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Avro workers react to massive layoffs

It's the closest thing Canadian industry has to a love story and a murder mystery. The Avro Arrow, a sleek white jet interceptor developed in Malton, Ontario in the 1950s, could have been many things. It might have become the fastest plane in the world, our best defence against Soviet bombers, the catalyst to propel Canada to the forefront of the aviation industry. Instead, it became a $400-million pile of scrap metal, and the stuff of legends.

Shock. Disbelief. Anger. Despair. These are the reactions of the 14,525 Avro workers who found themselves unemployed en masse on Black Friday. CBC Radio's Bill Beatty is at the plant to witness "a funeral procession" of hundreds of cars, lined up bumper-to-bumper, carrying toolmakers, engineers and office workers from the plant for the last time. Many of them offer Beatty their parting shots.
• Before noon on Feb. 20, 1959, the Department of Defence production told Avro executives that the Arrow and Iroquois programs were cancelled and that all work on the projects must cease that day. At 4:00 p.m. an announcement was made over the plant loudspeaker that all employees were laid off immediately. Later on, a small number of workers were called back to the plant to work on other projects, and a compensation package was offered.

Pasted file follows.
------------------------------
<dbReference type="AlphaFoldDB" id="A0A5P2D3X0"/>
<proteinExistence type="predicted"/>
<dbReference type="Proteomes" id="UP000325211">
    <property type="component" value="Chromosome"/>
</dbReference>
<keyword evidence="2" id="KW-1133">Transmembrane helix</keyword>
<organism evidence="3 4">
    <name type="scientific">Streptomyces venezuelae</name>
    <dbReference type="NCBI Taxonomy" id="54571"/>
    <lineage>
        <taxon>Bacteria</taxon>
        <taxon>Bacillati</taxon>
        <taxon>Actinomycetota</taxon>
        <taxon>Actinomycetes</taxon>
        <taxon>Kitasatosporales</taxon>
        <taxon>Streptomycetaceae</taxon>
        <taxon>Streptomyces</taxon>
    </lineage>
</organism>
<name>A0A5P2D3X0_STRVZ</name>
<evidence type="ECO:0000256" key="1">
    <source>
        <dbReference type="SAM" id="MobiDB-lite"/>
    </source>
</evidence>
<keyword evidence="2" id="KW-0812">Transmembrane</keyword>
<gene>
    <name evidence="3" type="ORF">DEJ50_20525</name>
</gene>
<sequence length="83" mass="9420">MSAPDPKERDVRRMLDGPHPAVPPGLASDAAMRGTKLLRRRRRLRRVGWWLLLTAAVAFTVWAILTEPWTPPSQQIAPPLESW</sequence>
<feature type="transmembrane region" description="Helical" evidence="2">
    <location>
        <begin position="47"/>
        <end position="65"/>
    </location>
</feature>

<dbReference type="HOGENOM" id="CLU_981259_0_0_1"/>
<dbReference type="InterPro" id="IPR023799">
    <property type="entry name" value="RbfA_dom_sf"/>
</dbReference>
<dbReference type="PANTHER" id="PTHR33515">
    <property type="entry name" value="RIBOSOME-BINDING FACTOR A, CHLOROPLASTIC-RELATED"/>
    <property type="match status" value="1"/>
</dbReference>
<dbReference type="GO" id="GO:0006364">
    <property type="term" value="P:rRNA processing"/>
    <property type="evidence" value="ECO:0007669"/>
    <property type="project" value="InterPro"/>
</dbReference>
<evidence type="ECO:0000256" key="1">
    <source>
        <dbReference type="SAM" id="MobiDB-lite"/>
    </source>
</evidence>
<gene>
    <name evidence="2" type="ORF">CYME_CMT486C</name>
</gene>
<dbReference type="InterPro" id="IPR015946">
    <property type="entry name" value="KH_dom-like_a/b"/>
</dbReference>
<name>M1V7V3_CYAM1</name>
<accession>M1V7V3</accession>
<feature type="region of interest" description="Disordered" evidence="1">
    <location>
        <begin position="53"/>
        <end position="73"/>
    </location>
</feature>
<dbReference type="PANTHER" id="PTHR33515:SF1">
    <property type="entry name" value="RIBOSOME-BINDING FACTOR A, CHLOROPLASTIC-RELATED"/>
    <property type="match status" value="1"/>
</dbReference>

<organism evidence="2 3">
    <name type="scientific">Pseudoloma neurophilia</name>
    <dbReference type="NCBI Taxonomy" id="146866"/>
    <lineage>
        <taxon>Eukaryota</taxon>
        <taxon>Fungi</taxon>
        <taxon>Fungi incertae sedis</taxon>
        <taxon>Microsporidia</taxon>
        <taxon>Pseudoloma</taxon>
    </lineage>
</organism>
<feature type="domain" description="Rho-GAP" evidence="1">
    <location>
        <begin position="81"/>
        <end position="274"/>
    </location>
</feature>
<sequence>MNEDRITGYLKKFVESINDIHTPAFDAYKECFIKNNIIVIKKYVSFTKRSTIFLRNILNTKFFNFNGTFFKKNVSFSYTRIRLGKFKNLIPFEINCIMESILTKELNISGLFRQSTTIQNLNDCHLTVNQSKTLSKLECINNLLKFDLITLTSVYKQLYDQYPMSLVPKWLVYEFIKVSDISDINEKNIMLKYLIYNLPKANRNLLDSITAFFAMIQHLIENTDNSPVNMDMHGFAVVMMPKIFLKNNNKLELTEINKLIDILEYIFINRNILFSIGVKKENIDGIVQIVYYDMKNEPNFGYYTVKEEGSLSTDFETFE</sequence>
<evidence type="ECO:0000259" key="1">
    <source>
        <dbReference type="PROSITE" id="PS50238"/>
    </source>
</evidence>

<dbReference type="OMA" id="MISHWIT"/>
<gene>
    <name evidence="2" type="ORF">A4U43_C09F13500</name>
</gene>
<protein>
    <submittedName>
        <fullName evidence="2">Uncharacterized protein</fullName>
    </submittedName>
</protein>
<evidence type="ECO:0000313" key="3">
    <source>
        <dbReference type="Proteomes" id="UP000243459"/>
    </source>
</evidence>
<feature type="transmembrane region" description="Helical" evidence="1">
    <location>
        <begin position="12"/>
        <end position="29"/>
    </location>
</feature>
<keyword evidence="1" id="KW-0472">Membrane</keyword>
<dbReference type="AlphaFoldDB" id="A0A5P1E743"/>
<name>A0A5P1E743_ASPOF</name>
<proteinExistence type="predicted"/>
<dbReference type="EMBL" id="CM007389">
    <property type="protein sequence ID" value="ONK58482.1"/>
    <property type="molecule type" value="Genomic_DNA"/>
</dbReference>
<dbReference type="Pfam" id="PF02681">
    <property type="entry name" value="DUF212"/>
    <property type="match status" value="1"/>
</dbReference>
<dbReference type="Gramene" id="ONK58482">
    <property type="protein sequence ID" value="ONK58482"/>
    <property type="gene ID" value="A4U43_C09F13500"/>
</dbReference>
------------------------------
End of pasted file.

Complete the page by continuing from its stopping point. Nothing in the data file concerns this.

• At the time of the cancellation of the Arrow, Avro was the third-largest corporation in Canada. The Arrow program employed more than 40,000 people at Avro and related suppliers. The Malton and Brampton suburbs of Toronto were hardest hit. About a quarter of Brampton's workers were employed at Avro.

• On Black Friday, chief engineer Robert Lindley asked Avro executives if he could fly the Iroquois-equipped RL-206 just one time, but his request was rejected.

• News of the cancellation came just two weeks before Arrow RL-206 was scheduled to fly with the new Iroquois engine. Avro engineers had expected that plane to smash the world speed record.

• The end of the Arrow and Iroquois meant the end of Avro Canada Ltd. Avro president Crawford Gordon and executive vice-president Fred Smye believed the message from the government was that the projects were cancelled and no more projects would be offered.
Medium: Radio
Program: CBC Radio News
Broadcast Date: Feb. 20, 1959
Reporter: Bill Beatty
Duration: 3:13

Last updated: January 18, 2012

Page consulted on December 6, 2013

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